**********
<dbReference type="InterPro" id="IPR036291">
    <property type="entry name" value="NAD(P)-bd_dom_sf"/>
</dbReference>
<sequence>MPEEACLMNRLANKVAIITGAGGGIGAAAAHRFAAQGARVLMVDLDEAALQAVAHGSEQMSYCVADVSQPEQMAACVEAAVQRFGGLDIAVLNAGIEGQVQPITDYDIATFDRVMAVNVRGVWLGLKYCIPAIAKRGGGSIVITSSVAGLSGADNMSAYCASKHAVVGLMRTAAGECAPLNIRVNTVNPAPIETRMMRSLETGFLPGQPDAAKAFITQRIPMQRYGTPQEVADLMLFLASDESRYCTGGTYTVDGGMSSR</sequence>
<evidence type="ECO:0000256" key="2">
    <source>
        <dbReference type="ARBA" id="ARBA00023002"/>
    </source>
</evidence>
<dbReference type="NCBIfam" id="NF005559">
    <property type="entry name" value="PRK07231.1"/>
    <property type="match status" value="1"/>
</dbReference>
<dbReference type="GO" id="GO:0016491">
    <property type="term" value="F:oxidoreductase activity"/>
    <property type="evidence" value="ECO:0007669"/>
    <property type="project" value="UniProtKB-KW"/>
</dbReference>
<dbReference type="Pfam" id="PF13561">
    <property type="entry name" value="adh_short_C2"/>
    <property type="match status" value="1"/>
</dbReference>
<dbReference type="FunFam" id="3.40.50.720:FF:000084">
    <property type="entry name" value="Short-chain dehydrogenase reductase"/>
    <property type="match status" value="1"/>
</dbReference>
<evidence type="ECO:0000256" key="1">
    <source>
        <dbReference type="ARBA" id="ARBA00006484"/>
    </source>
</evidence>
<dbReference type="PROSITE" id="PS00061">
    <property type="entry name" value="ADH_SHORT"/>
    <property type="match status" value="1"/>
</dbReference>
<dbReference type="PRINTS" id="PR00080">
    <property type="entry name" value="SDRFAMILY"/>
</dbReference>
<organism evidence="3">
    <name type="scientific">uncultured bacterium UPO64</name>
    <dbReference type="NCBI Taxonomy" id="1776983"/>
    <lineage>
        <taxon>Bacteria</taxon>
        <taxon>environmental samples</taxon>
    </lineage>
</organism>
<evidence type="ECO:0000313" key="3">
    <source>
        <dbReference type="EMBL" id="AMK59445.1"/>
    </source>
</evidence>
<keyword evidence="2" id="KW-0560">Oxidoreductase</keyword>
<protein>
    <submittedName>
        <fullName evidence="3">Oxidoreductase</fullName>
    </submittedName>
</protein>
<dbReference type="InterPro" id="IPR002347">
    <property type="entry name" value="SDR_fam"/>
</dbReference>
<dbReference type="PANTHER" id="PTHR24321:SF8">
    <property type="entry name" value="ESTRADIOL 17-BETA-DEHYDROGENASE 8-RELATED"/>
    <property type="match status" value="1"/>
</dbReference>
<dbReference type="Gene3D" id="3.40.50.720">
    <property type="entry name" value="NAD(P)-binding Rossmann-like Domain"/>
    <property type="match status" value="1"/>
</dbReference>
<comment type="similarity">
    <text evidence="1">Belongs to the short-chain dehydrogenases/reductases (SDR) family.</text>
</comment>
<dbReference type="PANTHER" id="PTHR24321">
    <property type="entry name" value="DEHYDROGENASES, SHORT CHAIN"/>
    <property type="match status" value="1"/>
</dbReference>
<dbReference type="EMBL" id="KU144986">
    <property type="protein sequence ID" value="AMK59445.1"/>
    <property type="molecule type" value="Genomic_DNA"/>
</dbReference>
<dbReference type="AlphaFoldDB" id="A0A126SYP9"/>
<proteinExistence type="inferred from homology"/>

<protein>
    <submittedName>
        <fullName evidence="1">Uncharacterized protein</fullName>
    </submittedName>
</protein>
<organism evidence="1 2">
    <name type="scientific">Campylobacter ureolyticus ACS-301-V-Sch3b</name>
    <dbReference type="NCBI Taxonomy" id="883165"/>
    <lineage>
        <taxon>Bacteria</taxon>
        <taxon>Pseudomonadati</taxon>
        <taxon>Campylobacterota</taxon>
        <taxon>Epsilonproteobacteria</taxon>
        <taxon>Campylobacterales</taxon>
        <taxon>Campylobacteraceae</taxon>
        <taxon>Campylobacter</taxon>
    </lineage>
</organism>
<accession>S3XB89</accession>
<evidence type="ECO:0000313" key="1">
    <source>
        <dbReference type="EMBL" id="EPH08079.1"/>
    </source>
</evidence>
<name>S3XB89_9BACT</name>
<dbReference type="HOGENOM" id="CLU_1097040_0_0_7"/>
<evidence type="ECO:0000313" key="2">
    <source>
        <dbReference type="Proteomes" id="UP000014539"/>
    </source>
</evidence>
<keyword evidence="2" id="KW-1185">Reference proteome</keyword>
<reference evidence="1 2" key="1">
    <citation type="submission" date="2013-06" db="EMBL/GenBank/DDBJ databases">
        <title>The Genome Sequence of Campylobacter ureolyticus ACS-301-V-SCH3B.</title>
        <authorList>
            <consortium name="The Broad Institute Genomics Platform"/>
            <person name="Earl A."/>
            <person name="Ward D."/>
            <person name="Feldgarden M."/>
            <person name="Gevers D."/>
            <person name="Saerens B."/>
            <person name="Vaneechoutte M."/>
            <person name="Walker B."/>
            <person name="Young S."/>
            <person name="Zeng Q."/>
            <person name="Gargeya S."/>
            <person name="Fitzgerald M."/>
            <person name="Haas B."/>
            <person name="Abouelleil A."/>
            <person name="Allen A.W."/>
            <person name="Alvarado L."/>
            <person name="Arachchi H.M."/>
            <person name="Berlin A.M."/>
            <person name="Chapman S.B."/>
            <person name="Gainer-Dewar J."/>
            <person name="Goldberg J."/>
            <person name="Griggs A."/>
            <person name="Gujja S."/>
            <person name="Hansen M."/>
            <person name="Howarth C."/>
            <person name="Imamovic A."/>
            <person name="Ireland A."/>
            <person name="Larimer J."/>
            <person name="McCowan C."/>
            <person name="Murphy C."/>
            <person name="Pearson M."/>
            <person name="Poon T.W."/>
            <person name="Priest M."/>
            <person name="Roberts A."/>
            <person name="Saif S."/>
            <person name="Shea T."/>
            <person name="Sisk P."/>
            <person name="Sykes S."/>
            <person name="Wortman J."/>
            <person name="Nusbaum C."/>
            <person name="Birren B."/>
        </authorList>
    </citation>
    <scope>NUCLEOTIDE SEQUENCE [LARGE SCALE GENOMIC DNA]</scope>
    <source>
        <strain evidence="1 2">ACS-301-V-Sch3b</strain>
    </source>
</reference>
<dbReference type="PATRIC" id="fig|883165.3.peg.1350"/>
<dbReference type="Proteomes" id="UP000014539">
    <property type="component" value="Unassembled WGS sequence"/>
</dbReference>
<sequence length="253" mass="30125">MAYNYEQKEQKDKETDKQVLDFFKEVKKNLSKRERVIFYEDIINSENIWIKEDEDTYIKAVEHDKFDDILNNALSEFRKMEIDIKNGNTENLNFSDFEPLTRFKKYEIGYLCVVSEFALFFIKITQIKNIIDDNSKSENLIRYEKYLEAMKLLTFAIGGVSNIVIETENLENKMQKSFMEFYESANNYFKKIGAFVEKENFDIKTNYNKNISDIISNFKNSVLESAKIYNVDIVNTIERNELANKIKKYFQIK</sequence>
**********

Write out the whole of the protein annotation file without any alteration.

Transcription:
<dbReference type="InterPro" id="IPR036291">
    <property type="entry name" value="NAD(P)-bd_dom_sf"/>
</dbReference>
<sequence>MPEEACLMNRLANKVAIITGAGGGIGAAAAHRFAAQGARVLMVDLDEAALQAVAHGSEQMSYCVADVSQPEQMAACVEAAVQRFGGLDIAVLNAGIEGQVQPITDYDIATFDRVMAVNVRGVWLGLKYCIPAIAKRGGGSIVITSSVAGLSGADNMSAYCASKHAVVGLMRTAAGECAPLNIRVNTVNPAPIETRMMRSLETGFLPGQPDAAKAFITQRIPMQRYGTPQEVADLMLFLASDESRYCTGGTYTVDGGMSSR</sequence>
<evidence type="ECO:0000256" key="2">
    <source>
        <dbReference type="ARBA" id="ARBA00023002"/>
    </source>
</evidence>
<dbReference type="NCBIfam" id="NF005559">
    <property type="entry name" value="PRK07231.1"/>
    <property type="match status" value="1"/>
</dbReference>
<dbReference type="GO" id="GO:0016491">
    <property type="term" value="F:oxidoreductase activity"/>
    <property type="evidence" value="ECO:0007669"/>
    <property type="project" value="UniProtKB-KW"/>
</dbReference>
<dbReference type="Pfam" id="PF13561">
    <property type="entry name" value="adh_short_C2"/>
    <property type="match status" value="1"/>
</dbReference>
<dbReference type="FunFam" id="3.40.50.720:FF:000084">
    <property type="entry name" value="Short-chain dehydrogenase reductase"/>
    <property type="match status" value="1"/>
</dbReference>
<evidence type="ECO:0000256" key="1">
    <source>
        <dbReference type="ARBA" id="ARBA00006484"/>
    </source>
</evidence>
<dbReference type="PROSITE" id="PS00061">
    <property type="entry name" value="ADH_SHORT"/>
    <property type="match status" value="1"/>
</dbReference>
<dbReference type="PRINTS" id="PR00080">
    <property type="entry name" value="SDRFAMILY"/>
</dbReference>
<organism evidence="3">
    <name type="scientific">uncultured bacterium UPO64</name>
    <dbReference type="NCBI Taxonomy" id="1776983"/>
    <lineage>
        <taxon>Bacteria</taxon>
        <taxon>environmental samples</taxon>
    </lineage>
</organism>
<evidence type="ECO:0000313" key="3">
    <source>
        <dbReference type="EMBL" id="AMK59445.1"/>
    </source>
</evidence>
<keyword evidence="2" id="KW-0560">Oxidoreductase</keyword>
<protein>
    <submittedName>
        <fullName evidence="3">Oxidoreductase</fullName>
    </submittedName>
</protein>
<dbReference type="InterPro" id="IPR002347">
    <property type="entry name" value="SDR_fam"/>
</dbReference>
<dbReference type="PANTHER" id="PTHR24321:SF8">
    <property type="entry name" value="ESTRADIOL 17-BETA-DEHYDROGENASE 8-RELATED"/>
    <property type="match status" value="1"/>
</dbReference>
<dbReference type="Gene3D" id="3.40.50.720">
    <property type="entry name" value="NAD(P)-binding Rossmann-like Domain"/>
    <property type="match status" value="1"/>
</dbReference>
<comment type="similarity">
    <text evidence="1">Belongs to the short-chain dehydrogenases/reductases (SDR) family.</text>
</comment>
<dbReference type="PANTHER" id="PTHR24321">
    <property type="entry name" value="DEHYDROGENASES, SHORT CHAIN"/>
    <property type="match status" value="1"/>
</dbReference>
<dbReference type="EMBL" id="KU144986">
    <property type="protein sequence ID" value="AMK59445.1"/>
    <property type="molecule type" value="Genomic_DNA"/>
</dbReference>
<dbReference type="AlphaFoldDB" id="A0A126SYP9"/>
<proteinExistence type="inferred from homology"/>

<protein>
    <submittedName>
        <fullName evidence="1">Uncharacterized protein</fullName>
    </submittedName>
</protein>
<organism evidence="1 2">
    <name type="scientific">Campylobacter ureolyticus ACS-301-V-Sch3b</name>
    <dbReference type="NCBI Taxonomy" id="883165"/>
    <lineage>
        <taxon>Bacteria</taxon>
        <taxon>Pseudomonadati</taxon>
        <taxon>Campylobacterota</taxon>
        <taxon>Epsilonproteobacteria</taxon>
        <taxon>Campylobacterales</taxon>
        <taxon>Campylobacteraceae</taxon>
        <taxon>Campylobacter</taxon>
    </lineage>
</organism>
<accession>S3XB89</accession>
<evidence type="ECO:0000313" key="1">
    <source>
        <dbReference type="EMBL" id="EPH08079.1"/>
    </source>
</evidence>
<name>S3XB89_9BACT</name>
<dbReference type="HOGENOM" id="CLU_1097040_0_0_7"/>
<evidence type="ECO:0000313" key="2">
    <source>
        <dbReference type="Proteomes" id="UP000014539"/>
    </source>
</evidence>
<keyword evidence="2" id="KW-1185">Reference proteome</keyword>
<reference evidence="1 2" key="1">
    <citation type="submission" date="2013-06" db="EMBL/GenBank/DDBJ databases">
        <title>The Genome Sequence of Campylobacter ureolyticus ACS-301-V-SCH3B.</title>
        <authorList>
            <consortium name="The Broad Institute Genomics Platform"/>
            <person name="Earl A."/>
            <person name="Ward D."/>
            <person name="Feldgarden M."/>
            <person name="Gevers D."/>
            <person name="Saerens B."/>
            <person name="Vaneechoutte M."/>
            <person name="Walker B."/>
            <person name="Young S."/>
            <person name="Zeng Q."/>
            <person name="Gargeya S."/>
            <person name="Fitzgerald M."/>
            <person name="Haas B."/>
            <person name="Abouelleil A."/>
            <person name="Allen A.W."/>
            <person name="Alvarado L."/>
            <person name="Arachchi H.M."/>
            <person name="Berlin A.M."/>
            <person name="Chapman S.B."/>
            <person name="Gainer-Dewar J."/>
            <person name="Goldberg J."/>
            <person name="Griggs A."/>
            <person name="Gujja S."/>
            <person name="Hansen M."/>
            <person name="Howarth C."/>
            <person name="Imamovic A."/>
            <person name="Ireland A."/>
            <person name="Larimer J."/>
            <person name="McCowan C."/>
            <person name="Murphy C."/>
            <person name="Pearson M."/>
            <person name="Poon T.W."/>
            <person name="Priest M."/>
            <person name="Roberts A."/>
            <person name="Saif S."/>
            <person name="Shea T."/>
            <person name="Sisk P."/>
            <person name="Sykes S."/>
            <person name="Wortman J."/>
            <person name="Nusbaum C."/>
            <person name="Birren B."/>
        </authorList>
    </citation>
    <scope>NUCLEOTIDE SEQUENCE [LARGE SCALE GENOMIC DNA]</scope>
    <source>
        <strain evidence="1 2">ACS-301-V-Sch3b</strain>
    </source>
</reference>
<dbReference type="PATRIC" id="fig|883165.3.peg.1350"/>
<dbReference type="Proteomes" id="UP000014539">
    <property type="component" value="Unassembled WGS sequence"/>
</dbReference>
<sequence length="253" mass="30125">MAYNYEQKEQKDKETDKQVLDFFKEVKKNLSKRERVIFYEDIINSENIWIKEDEDTYIKAVEHDKFDDILNNALSEFRKMEIDIKNGNTENLNFSDFEPLTRFKKYEIGYLCVVSEFALFFIKITQIKNIIDDNSKSENLIRYEKYLEAMKLLTFAIGGVSNIVIETENLENKMQKSFMEFYESANNYFKKIGAFVEKENFDIKTNYNKNISDIISNFKNSVLESAKIYNVDIVNTIERNELANKIKKYFQIK</sequence>